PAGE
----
Background: Intramedullary high-intensity changes on T2-weighted magnetic resonance images (MRI) occur in patients with spinal dural arteriovenous fistulas (AVF). Reduction of the high-intensity area after treatment has been noted; however, there are still questions about whether the change is related to preoperative clinical grade, postoperative improvement, or efficacy of treatment. This study tried to clarify the relationship between chronological changes in the high intensity area with the treatment and clinical course.
Methods: Chronological changes in an intramedullary high-intensity area after surgery were retrospectively analyzed in recent 13 patients with spinal dural AVFs who were treated and followed by MRI.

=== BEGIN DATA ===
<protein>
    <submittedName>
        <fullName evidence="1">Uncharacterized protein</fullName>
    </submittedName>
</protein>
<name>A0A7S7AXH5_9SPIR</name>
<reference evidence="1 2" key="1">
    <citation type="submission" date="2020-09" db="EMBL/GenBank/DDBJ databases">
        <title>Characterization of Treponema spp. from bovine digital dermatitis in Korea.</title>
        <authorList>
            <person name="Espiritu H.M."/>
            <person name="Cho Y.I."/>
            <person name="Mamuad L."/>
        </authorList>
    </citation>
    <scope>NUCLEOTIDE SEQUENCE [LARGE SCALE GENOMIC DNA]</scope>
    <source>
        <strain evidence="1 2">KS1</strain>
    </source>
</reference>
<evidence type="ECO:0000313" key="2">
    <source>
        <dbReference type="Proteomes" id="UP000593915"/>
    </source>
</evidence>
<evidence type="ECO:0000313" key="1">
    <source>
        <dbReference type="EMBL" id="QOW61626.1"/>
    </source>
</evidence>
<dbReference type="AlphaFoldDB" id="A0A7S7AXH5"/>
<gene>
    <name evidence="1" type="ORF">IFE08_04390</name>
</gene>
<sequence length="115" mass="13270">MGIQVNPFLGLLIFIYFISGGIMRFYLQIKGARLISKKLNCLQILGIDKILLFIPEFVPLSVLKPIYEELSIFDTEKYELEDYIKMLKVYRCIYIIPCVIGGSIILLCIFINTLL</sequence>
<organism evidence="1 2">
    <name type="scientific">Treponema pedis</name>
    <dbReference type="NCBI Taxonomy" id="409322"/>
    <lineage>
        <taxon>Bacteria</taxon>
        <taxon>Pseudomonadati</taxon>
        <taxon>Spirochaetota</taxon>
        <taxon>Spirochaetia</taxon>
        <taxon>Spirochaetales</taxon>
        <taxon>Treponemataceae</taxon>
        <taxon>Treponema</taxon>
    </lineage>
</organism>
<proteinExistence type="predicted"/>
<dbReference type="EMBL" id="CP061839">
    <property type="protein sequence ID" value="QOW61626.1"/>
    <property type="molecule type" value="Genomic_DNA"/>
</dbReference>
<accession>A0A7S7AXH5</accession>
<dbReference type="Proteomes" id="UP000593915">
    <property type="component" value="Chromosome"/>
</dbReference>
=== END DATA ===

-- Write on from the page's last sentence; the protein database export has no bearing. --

Results: Preoperative intramedullary high-intensity areas were observed on T2-weighted images in all cases. The extent of the high-intensity area correlated with preoperative neurological deficits. The intramedullary high-intensity area was reduced or diminished after successful interruption of AVFs. The high-intensity area started to decrease within 1 to 4 months after treatment in all patients, and disappeared at 2 weeks to 23 months in seven patients. The reduction may suggest interruption of the fistula and improvement of venous circulation, but was not always correlated to clinical improvement. The intramedullary high-intensity areas rapidly disappeared in two patients, but did not clearly correspond to the clinical improvement.
Conclusions: The time course of postoperative MRI changes is helpful for evaluating the efficacy of treatment after surgery for spinal dural AVFs.